We’ve recently shared financial tips for nonprofit professionals and given advice about how to live on a small paycheck, however it’s always helpful to hear how people in different stages of their careers manage their money. Over on The Billfold, Liz Niemer, who will be starting AmeriCorps in the fall, walks us through her thought process and budgeting plans leading up to starting the low-paying position, including a chart with her expenses.
"So: The numbers say AmeriCorps is going to work for me, but they might not have if it weren’t for the cheap rent I’m sharing with my boyfriend or the generosity of my parents. My parents have helped me graduate debt-free and are letting me stay on their phone plan—and thanks to Obama, also their health insurance plan. There’s no way I could afford to do this without the privileges I’ve had and continue to receive.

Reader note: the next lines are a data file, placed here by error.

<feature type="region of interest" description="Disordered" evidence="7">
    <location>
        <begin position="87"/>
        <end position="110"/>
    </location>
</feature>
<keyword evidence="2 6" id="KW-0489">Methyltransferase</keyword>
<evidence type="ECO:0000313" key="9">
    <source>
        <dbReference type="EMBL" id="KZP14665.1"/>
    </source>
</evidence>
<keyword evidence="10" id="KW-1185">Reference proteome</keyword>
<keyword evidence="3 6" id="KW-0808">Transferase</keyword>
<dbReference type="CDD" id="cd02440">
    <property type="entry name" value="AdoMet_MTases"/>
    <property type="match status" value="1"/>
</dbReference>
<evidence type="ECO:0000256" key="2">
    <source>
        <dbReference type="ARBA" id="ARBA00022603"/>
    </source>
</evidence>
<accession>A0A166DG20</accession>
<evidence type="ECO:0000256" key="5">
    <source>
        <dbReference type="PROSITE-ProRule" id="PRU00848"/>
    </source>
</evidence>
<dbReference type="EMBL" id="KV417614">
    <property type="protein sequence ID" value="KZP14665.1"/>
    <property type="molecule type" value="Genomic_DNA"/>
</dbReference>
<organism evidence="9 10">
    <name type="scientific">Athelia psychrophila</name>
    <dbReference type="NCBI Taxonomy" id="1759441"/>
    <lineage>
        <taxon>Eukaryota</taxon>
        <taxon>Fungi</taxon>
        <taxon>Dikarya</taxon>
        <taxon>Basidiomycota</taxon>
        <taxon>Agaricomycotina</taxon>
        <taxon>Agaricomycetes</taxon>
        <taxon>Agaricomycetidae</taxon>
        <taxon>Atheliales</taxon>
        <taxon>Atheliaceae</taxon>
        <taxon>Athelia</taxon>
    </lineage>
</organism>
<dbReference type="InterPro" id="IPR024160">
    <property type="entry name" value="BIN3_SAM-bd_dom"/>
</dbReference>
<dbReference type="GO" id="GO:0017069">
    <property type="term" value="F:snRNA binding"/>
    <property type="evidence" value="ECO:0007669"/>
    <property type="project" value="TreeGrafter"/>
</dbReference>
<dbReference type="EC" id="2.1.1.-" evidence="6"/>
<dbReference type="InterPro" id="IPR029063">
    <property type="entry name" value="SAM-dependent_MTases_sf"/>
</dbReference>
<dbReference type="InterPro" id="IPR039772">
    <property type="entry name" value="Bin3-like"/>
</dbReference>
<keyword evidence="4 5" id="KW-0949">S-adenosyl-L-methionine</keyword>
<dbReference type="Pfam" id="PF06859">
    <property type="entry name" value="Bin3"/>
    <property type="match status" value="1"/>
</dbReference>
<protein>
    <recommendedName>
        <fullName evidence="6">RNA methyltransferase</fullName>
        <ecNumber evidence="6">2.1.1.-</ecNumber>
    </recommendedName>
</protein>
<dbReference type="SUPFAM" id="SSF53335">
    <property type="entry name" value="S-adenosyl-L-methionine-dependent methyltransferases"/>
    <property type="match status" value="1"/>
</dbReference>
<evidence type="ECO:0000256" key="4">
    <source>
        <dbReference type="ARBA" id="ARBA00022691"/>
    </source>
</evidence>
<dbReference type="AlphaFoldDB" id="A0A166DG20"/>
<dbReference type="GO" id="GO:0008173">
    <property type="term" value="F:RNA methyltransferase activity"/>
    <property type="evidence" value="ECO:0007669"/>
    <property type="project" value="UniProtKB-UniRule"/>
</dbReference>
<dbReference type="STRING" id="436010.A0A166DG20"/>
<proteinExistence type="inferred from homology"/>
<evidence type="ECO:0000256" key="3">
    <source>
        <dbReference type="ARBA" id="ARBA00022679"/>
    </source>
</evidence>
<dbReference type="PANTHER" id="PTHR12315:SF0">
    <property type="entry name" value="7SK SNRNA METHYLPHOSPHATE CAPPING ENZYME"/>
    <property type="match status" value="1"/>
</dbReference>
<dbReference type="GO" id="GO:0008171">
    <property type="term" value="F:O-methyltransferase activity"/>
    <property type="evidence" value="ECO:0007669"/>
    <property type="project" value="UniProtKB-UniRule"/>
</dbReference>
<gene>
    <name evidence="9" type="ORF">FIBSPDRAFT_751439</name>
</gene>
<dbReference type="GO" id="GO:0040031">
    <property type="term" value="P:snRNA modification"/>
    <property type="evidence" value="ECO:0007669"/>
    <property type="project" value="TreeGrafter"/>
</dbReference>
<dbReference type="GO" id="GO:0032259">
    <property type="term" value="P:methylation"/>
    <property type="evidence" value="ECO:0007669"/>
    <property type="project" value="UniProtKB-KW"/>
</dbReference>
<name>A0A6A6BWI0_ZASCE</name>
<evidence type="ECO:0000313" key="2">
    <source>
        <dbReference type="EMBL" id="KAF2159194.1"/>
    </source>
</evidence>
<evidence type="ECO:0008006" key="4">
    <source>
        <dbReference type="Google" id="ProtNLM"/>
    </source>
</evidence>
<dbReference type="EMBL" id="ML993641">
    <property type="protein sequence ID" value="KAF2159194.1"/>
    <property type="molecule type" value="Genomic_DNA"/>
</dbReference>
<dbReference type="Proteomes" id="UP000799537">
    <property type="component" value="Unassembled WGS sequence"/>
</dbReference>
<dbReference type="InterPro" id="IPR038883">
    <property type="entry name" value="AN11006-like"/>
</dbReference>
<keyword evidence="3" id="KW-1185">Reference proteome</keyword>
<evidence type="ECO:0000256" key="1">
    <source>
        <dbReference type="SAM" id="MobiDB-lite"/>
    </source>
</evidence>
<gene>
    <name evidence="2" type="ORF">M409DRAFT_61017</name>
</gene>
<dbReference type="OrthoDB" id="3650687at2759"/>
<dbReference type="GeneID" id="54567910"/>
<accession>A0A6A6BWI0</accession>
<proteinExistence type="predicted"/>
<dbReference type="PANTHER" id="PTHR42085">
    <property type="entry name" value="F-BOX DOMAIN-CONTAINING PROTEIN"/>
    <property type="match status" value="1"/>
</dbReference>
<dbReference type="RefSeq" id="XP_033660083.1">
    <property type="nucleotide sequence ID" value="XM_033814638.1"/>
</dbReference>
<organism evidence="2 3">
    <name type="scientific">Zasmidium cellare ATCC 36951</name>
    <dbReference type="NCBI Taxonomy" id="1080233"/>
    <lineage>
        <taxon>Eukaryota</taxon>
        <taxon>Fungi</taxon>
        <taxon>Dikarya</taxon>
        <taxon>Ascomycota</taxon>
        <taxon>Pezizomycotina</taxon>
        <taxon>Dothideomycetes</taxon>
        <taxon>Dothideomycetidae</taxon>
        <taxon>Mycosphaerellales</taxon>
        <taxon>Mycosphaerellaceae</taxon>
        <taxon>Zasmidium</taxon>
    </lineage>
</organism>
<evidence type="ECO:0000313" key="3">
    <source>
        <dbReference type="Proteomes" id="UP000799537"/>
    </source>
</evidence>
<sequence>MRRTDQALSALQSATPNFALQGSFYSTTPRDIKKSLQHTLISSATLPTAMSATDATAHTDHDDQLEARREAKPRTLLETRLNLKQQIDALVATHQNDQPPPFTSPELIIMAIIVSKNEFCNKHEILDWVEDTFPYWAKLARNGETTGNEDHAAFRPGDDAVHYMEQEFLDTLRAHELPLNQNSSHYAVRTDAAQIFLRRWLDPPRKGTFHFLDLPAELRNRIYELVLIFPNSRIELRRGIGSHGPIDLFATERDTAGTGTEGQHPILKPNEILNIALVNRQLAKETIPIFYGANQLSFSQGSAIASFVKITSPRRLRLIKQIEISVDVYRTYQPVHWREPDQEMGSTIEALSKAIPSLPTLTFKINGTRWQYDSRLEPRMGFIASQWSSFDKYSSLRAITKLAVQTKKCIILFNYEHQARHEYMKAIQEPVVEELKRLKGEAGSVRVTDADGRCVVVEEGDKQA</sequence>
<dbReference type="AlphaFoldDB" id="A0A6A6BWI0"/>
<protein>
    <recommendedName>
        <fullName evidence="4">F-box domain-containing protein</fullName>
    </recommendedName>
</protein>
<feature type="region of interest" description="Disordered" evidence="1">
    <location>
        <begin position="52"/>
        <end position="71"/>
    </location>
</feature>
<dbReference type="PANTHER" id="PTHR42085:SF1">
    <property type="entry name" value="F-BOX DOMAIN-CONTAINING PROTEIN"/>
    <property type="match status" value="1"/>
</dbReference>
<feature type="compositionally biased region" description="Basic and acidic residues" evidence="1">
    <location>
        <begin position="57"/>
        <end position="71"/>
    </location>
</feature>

Even knowing I’ll have enough money to survive, I do wonder how good I’ll be at “surviving.” I’ve never had to live by a strict budget. Will counting up my daily spending be a reminder that helps me stay organized or a chore that makes me resent my job? I’ve never really used credit cards before—will my limited income make credit more appealing? I’m also worried about stalling my eventual career—will a year of AmeriCorps service make it look as though I didn’t have the motivation or skills to pursue “real” employment? I guess I’ll figure it out, and I’m excited to take this risk."
We know about the career benefits of AmeriCorps and similar public service programs, but for many people the low pay raises various challenges, including how people can manage individually and how low pay might keep people out of the sector in general.